I think I get it. I’ve mulled it over for some time. My initial response was if this is about the facts – the facts are that Mr. Trump lied about the encounter. Is calling someone a liar a fact or an opinion? How can “he lied” be an opinion, when given the facts?
    But then I remembered a TED Talk by Pamela Meyer, about lying. She points out lying is a cooperative act. It is a two part process. Many will choose to believe Mr. Trump’s account. He isn’t lying to them. A degree of embellishment to add drama to a story, or to fit a narrative into a different context may end up being counter factual – but should the teller be labeled liar? Are they saying “East” is “West” to cause harm or confusion, or do they not know the difference?
    My father in law suffers from dementia. He may claim that he worked 30-40 hours a day everyday as a kid. Or that the air is freezing in the car when the heat is blasting at 90 degrees. Those statements are factually NOT TRUE. But we don’t call him ‘liar’ we don’t say he lies. Intent plays a role. The news VP has a point to present facts. Mr Trump’s “facts” are different from most of those others present. The role of the news is not to provide the judgment. That is what the readers and listeners do. Read the facts, consider the sources, use cognitive complexity to examine things from all sides and reach a conclusion, a judgment.
    Having done that I will share my opinion – Trump lied.

    • Anna

      The problem is too many consumers fail to “Read the facts, consider the sources, use cognitive complexity to examine things from all sides and reach a conclusion, a judgment.”

      Too many consumers of the news, whether it is from online sources, cable/TV sources or print sources, do not “examine things from all sides.” They only look at the side that will reinforce their view.

    • basketjones

      I think that “would we call this a lie if a person with dementia said it” is too low a standard for someone running for president. I also think that it only takes one person to lie, regardless of what a TED speaker might have said. I have a third thought: does anyone honestly think Donald Trump is unintentionally lying here?

    • Rob

      I’m sorry about your dad, but people with dementia get a pass. When you aren’t able to know what’s a fact and what isn’t, you can’t be accused of making untrue statements or telling lies. Trump does presumably know the difference, and should be held to a higher standard. The fact, not the opinion, is that he lied.

    • chris

      The word Facts doesn’t belong in quotes in your comment.

      “Many will choose to believe Mr. Trump’s account. He isn’t lying to them.”

      Wrong. He is a liar, lying to them.

  • lindblomeagles

    Trump has lied throughout his campaign, and if journalists weren’t so busy waiting for him to say something outrageous, the media might print, tweet, Facebook, or stream an encyclopedia of lies told by Donald Trump. But, here’s the LARGER problem — American voters don’t seem care what Trump stands for or does. He’s made racist statements, and still has 40% of the vote. He’s made sexist statements, and still has 40% of the vote. He’s created fictitious economic proposals, and still has 40% of the vote. He’s kissed, hugged, and courted Vladimir Putin, one of the most vicious dictators Asia has witnessed seen since Joseph Stalin, and still, he has 40% of the vote. NPR could have called Trump Lucifer and it wouldn’t matter. American voters have gotten that lazy with their voting, that enraged with diversity, that bitter about the other party, that the only thing 40% of the American public wants is revenge. In another time period, a different era, maybe Trump doesn’t make it through the primary. But, the 40% are out to make some point regardless of how bad Trump is. Short of going to jail (and Trump is on trial for Trump University in a real court of law now), he will get 40% of the vote come November.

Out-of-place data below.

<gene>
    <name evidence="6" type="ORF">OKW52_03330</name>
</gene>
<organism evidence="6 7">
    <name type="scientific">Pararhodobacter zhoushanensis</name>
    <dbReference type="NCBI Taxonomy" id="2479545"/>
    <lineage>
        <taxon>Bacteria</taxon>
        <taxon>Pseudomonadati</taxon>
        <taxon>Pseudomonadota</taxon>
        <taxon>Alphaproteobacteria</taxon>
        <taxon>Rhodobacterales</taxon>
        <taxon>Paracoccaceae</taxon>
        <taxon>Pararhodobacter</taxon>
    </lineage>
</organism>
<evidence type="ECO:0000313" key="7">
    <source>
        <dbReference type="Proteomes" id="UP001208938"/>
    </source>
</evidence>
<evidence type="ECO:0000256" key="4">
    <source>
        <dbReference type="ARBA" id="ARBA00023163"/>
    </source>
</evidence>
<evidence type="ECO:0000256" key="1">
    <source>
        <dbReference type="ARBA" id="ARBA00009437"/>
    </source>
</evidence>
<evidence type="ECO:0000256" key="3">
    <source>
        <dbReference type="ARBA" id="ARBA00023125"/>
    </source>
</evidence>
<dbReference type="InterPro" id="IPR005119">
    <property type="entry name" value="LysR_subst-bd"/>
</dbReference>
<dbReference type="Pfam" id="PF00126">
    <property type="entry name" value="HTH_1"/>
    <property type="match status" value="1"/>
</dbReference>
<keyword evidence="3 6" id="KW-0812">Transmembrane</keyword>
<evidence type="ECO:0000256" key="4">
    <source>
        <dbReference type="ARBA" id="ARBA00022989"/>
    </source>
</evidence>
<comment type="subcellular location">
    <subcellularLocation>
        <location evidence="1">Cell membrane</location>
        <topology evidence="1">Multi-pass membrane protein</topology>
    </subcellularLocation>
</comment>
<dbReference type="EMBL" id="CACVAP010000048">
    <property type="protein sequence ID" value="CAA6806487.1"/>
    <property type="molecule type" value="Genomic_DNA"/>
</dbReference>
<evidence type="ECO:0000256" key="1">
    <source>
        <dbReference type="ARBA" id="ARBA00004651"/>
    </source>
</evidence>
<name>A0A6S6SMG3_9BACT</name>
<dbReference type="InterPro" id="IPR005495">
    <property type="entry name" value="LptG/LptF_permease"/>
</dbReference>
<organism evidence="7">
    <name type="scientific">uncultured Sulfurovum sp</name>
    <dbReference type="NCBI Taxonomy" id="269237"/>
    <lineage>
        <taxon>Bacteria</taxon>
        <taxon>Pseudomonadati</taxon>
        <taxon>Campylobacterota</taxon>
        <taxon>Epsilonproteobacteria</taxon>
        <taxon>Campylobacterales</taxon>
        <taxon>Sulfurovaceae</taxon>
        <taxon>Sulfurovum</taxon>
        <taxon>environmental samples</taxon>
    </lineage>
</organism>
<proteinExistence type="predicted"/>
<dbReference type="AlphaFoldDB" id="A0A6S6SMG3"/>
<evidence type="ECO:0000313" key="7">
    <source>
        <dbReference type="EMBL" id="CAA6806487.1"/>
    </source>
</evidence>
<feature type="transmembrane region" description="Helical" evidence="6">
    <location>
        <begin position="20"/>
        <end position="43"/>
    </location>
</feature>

• Dave S.

      You’re right that American voters have gotten lazy. I have another explanation for that 40%: They support Trump because they don’t have to try to figure out whether he’s lying.

  • Matt

    NPR’s explanation fails to acknowledge the facts. What happened is a fact. What Trump said about what happened is a fact. What happened and what Trump said about what happened do not match, and what Trump said happened did not in fact occur. What Trump said, his description of the event, was false. And at a rare time, NPR had a reporter there to provide audio and a personal account.

    Calling what Trump said “false” is not editorializing. It is stating the facts. This is not the same as calling someone a liar, which implies an intent to deceive. Trump may be manipulative, deceptive, and a liar, but it would be editorializing to say that he is manipulative, deceptive, or a liar. It is not editorializing to state that what he said was “false.” Journalists do it in all sorts of other contexts, why give politicians a pass?

    I’ll write the copy of the NPR conversation myself:

    Trump was invited to a church in Flint, Mich. On Fox news the next day, he described the encounter as [roll tape here]. Mr. Trump’s description of what happened at that church is false. Our reporter Scott Detrow was there.